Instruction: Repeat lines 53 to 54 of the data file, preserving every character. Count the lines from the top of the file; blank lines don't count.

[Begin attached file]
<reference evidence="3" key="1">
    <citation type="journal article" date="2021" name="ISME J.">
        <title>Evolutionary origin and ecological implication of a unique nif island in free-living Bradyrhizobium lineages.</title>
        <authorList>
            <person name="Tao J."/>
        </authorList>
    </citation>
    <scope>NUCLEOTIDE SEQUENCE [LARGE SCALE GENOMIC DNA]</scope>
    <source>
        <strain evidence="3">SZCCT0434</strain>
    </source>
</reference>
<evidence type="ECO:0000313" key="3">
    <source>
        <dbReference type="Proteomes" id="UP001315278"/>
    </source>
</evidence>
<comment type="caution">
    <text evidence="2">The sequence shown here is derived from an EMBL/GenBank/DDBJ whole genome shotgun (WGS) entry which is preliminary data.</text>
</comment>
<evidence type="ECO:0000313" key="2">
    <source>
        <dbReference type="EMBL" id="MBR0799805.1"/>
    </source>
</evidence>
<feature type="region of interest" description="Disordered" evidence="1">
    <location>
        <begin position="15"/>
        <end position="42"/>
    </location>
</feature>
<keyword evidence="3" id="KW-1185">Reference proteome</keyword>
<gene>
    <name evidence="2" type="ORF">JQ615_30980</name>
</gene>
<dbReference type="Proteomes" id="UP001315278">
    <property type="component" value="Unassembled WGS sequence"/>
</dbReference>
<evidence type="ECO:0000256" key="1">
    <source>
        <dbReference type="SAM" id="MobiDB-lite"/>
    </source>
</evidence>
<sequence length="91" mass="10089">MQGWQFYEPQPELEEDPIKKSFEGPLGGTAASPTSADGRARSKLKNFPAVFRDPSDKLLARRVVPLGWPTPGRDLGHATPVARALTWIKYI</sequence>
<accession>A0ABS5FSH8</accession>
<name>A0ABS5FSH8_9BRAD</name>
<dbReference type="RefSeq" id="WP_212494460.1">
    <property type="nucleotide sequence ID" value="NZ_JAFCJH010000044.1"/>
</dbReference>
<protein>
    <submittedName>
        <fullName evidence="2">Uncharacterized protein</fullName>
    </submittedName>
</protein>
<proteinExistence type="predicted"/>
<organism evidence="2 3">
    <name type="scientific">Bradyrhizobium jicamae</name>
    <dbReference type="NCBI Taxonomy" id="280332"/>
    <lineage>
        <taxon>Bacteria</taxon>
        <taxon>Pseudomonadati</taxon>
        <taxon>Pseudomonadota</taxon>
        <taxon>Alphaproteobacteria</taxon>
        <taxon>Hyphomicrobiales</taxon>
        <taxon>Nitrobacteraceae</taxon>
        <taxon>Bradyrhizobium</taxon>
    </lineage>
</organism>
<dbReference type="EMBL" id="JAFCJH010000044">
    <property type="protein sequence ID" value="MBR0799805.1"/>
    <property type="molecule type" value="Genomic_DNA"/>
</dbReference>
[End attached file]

    </submittedName>
</protein>